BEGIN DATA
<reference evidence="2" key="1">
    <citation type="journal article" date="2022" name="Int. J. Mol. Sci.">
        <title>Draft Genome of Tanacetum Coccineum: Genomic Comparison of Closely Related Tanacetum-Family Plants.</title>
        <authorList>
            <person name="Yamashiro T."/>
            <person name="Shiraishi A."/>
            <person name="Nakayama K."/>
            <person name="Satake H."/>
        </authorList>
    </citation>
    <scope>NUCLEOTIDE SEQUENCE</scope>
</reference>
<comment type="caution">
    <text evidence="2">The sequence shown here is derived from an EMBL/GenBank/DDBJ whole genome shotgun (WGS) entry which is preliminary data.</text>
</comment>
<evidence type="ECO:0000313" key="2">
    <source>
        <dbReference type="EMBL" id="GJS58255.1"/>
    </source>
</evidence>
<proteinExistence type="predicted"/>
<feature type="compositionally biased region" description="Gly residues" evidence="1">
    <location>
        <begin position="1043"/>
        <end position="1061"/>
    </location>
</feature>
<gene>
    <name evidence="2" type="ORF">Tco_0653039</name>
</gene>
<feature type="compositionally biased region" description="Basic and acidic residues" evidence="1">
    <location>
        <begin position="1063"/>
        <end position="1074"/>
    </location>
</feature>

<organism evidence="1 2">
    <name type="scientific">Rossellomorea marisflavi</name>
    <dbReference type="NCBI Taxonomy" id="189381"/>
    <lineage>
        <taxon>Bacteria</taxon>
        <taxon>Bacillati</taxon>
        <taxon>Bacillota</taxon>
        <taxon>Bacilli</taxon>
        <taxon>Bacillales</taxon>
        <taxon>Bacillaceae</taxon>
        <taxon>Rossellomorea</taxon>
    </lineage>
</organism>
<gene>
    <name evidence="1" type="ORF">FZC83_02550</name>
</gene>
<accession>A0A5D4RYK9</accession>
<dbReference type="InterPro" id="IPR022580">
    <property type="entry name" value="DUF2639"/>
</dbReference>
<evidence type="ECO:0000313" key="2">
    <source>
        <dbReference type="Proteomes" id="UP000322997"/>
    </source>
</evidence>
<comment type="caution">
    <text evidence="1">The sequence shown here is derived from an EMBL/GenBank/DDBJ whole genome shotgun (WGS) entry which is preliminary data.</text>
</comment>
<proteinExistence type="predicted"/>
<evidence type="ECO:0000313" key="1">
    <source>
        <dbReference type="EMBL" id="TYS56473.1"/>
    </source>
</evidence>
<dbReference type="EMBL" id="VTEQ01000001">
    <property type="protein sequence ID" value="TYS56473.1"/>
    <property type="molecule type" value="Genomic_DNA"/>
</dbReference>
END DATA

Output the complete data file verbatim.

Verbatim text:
<reference evidence="2" key="1">
    <citation type="journal article" date="2022" name="Int. J. Mol. Sci.">
        <title>Draft Genome of Tanacetum Coccineum: Genomic Comparison of Closely Related Tanacetum-Family Plants.</title>
        <authorList>
            <person name="Yamashiro T."/>
            <person name="Shiraishi A."/>
            <person name="Nakayama K."/>
            <person name="Satake H."/>
        </authorList>
    </citation>
    <scope>NUCLEOTIDE SEQUENCE</scope>
</reference>
<comment type="caution">
    <text evidence="2">The sequence shown here is derived from an EMBL/GenBank/DDBJ whole genome shotgun (WGS) entry which is preliminary data.</text>
</comment>
<evidence type="ECO:0000313" key="2">
    <source>
        <dbReference type="EMBL" id="GJS58255.1"/>
    </source>
</evidence>
<proteinExistence type="predicted"/>
<feature type="compositionally biased region" description="Gly residues" evidence="1">
    <location>
        <begin position="1043"/>
        <end position="1061"/>
    </location>
</feature>
<gene>
    <name evidence="2" type="ORF">Tco_0653039</name>
</gene>
<feature type="compositionally biased region" description="Basic and acidic residues" evidence="1">
    <location>
        <begin position="1063"/>
        <end position="1074"/>
    </location>
</feature>

<organism evidence="1 2">
    <name type="scientific">Rossellomorea marisflavi</name>
    <dbReference type="NCBI Taxonomy" id="189381"/>
    <lineage>
        <taxon>Bacteria</taxon>
        <taxon>Bacillati</taxon>
        <taxon>Bacillota</taxon>
        <taxon>Bacilli</taxon>
        <taxon>Bacillales</taxon>
        <taxon>Bacillaceae</taxon>
        <taxon>Rossellomorea</taxon>
    </lineage>
</organism>
<gene>
    <name evidence="1" type="ORF">FZC83_02550</name>
</gene>
<accession>A0A5D4RYK9</accession>
<dbReference type="InterPro" id="IPR022580">
    <property type="entry name" value="DUF2639"/>
</dbReference>
<evidence type="ECO:0000313" key="2">
    <source>
        <dbReference type="Proteomes" id="UP000322997"/>
    </source>
</evidence>
<comment type="caution">
    <text evidence="1">The sequence shown here is derived from an EMBL/GenBank/DDBJ whole genome shotgun (WGS) entry which is preliminary data.</text>
</comment>
<proteinExistence type="predicted"/>
<evidence type="ECO:0000313" key="1">
    <source>
        <dbReference type="EMBL" id="TYS56473.1"/>
    </source>
</evidence>
<dbReference type="EMBL" id="VTEQ01000001">
    <property type="protein sequence ID" value="TYS56473.1"/>
    <property type="molecule type" value="Genomic_DNA"/>
</dbReference>